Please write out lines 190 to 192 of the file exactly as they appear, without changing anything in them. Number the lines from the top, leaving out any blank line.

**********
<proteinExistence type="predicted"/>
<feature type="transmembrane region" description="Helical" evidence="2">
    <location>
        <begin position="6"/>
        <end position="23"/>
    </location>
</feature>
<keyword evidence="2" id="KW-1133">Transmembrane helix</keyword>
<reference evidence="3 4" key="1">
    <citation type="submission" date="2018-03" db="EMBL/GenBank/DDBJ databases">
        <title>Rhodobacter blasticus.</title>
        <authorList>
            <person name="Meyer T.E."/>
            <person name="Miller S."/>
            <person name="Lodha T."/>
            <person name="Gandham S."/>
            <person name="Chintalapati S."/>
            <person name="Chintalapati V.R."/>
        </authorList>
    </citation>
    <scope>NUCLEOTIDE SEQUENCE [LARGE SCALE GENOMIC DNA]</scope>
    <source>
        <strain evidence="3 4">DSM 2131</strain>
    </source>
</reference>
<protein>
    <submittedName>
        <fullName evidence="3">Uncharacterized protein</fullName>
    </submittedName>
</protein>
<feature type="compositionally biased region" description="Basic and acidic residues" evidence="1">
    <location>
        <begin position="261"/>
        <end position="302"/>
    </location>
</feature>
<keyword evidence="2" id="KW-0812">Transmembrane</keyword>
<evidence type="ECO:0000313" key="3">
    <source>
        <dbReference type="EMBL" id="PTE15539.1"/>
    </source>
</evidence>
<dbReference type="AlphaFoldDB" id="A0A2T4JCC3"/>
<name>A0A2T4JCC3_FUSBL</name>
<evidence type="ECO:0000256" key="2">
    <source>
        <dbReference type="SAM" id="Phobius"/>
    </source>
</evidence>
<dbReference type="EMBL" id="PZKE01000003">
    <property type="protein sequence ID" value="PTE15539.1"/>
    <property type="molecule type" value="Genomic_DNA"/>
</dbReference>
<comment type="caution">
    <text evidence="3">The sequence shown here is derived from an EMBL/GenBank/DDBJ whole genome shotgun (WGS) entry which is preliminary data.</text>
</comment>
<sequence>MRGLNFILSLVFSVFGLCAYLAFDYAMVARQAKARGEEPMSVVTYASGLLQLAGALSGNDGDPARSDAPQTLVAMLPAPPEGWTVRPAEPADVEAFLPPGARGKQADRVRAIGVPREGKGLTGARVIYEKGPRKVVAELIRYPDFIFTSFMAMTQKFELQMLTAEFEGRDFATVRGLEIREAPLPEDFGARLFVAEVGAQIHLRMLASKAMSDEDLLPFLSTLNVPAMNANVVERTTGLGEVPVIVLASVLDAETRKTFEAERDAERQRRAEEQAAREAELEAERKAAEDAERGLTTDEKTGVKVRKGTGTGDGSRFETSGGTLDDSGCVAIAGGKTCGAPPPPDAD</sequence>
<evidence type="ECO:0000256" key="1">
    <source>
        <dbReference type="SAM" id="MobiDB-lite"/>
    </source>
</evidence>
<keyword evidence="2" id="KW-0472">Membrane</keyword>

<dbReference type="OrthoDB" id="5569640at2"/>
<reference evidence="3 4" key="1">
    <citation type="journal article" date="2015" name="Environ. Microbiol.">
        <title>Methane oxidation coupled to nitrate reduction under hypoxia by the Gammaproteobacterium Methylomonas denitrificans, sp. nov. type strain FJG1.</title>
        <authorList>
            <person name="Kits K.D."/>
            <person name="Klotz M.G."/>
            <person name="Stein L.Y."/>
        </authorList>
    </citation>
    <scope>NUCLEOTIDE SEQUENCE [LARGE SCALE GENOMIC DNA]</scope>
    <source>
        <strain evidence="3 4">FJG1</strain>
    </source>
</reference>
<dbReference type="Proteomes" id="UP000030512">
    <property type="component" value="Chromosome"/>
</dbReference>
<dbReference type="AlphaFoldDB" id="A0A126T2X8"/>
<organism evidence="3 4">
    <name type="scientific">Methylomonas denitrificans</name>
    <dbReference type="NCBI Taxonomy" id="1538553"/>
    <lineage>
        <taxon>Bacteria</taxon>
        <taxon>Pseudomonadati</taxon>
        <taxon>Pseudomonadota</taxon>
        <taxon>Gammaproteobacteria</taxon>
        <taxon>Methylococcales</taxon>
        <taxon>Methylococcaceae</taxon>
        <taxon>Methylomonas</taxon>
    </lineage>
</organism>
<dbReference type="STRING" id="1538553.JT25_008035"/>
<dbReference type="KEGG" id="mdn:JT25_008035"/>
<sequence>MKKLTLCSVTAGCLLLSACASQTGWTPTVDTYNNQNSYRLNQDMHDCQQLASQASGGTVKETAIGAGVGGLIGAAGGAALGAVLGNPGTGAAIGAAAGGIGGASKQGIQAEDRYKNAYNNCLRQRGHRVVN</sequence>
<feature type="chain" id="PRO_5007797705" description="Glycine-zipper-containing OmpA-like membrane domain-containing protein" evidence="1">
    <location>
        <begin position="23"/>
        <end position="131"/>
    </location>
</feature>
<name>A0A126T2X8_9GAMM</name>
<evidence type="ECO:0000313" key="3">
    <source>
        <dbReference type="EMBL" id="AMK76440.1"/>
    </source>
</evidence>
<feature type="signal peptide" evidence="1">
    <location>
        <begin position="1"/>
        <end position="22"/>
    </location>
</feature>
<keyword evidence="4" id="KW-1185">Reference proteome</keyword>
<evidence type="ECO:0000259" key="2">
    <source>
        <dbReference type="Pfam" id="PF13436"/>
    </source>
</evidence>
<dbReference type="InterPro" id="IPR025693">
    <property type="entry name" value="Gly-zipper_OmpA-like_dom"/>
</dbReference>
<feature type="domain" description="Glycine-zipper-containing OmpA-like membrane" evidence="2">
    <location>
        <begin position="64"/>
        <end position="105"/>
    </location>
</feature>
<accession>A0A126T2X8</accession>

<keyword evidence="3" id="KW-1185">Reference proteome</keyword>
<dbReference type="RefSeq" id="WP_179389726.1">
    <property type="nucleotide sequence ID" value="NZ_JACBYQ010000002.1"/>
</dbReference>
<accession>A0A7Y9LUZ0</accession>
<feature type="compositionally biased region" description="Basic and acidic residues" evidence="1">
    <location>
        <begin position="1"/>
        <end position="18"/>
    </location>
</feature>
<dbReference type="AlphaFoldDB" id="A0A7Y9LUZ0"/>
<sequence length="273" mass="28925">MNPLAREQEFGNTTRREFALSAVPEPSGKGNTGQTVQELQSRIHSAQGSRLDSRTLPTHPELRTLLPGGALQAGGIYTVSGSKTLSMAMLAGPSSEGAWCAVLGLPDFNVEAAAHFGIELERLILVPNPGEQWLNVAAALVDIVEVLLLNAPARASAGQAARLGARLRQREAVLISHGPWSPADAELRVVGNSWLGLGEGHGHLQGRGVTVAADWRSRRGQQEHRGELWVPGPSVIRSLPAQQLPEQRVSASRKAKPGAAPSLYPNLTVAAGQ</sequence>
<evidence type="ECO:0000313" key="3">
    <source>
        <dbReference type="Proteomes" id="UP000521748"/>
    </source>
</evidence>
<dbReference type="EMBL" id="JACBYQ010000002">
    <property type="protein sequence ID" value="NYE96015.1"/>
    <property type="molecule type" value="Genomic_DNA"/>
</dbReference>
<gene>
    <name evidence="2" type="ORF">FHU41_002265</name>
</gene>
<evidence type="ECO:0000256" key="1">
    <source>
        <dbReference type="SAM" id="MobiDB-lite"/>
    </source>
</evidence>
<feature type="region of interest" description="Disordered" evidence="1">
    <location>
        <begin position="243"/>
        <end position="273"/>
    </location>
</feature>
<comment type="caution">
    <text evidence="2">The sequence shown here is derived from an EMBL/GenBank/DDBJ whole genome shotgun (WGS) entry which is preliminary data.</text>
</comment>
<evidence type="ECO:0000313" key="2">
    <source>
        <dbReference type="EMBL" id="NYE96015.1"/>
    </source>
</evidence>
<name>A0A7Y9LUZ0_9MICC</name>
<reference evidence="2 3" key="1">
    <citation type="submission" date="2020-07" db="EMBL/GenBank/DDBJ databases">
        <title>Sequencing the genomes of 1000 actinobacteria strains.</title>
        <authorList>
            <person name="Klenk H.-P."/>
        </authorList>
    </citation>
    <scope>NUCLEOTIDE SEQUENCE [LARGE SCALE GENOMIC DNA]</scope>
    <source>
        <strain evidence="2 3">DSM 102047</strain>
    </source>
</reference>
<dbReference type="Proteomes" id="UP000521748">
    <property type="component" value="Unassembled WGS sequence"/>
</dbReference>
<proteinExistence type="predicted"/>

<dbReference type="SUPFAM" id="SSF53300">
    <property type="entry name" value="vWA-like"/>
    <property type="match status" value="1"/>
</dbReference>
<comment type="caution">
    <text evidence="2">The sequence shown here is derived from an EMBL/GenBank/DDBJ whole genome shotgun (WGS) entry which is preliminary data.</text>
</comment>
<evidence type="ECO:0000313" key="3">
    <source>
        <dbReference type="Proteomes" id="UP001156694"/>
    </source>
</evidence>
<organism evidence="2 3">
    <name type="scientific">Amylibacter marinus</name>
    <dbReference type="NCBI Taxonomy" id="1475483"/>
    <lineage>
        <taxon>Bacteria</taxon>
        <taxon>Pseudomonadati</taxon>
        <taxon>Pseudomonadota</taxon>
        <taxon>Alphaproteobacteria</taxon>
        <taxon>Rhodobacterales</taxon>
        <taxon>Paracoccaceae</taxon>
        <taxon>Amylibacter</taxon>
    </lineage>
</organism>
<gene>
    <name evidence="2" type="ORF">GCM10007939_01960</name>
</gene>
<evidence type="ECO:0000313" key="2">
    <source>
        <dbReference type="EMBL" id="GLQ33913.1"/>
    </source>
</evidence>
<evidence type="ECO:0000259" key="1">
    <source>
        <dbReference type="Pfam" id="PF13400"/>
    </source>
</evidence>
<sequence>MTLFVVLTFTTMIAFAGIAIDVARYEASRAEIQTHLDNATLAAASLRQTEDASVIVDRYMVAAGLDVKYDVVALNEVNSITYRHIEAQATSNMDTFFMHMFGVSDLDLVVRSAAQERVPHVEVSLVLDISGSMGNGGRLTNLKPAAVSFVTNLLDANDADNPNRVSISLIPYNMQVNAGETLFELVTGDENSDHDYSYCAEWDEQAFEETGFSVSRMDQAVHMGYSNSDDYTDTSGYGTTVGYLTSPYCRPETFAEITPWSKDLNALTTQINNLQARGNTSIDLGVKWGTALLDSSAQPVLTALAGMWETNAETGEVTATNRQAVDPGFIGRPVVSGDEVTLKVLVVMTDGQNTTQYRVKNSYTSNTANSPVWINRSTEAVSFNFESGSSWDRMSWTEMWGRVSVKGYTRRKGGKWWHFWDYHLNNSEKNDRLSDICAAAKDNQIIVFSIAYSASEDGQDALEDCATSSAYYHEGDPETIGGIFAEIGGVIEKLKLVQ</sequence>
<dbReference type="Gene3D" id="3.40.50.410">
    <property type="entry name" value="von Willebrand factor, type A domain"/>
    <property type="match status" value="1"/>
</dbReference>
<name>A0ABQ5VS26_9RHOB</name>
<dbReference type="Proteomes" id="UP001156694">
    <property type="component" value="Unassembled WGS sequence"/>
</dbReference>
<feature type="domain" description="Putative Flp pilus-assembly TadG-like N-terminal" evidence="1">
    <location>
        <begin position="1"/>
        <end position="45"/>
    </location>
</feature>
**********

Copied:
<dbReference type="Proteomes" id="UP000521748">
    <property type="component" value="Unassembled WGS sequence"/>
</dbReference>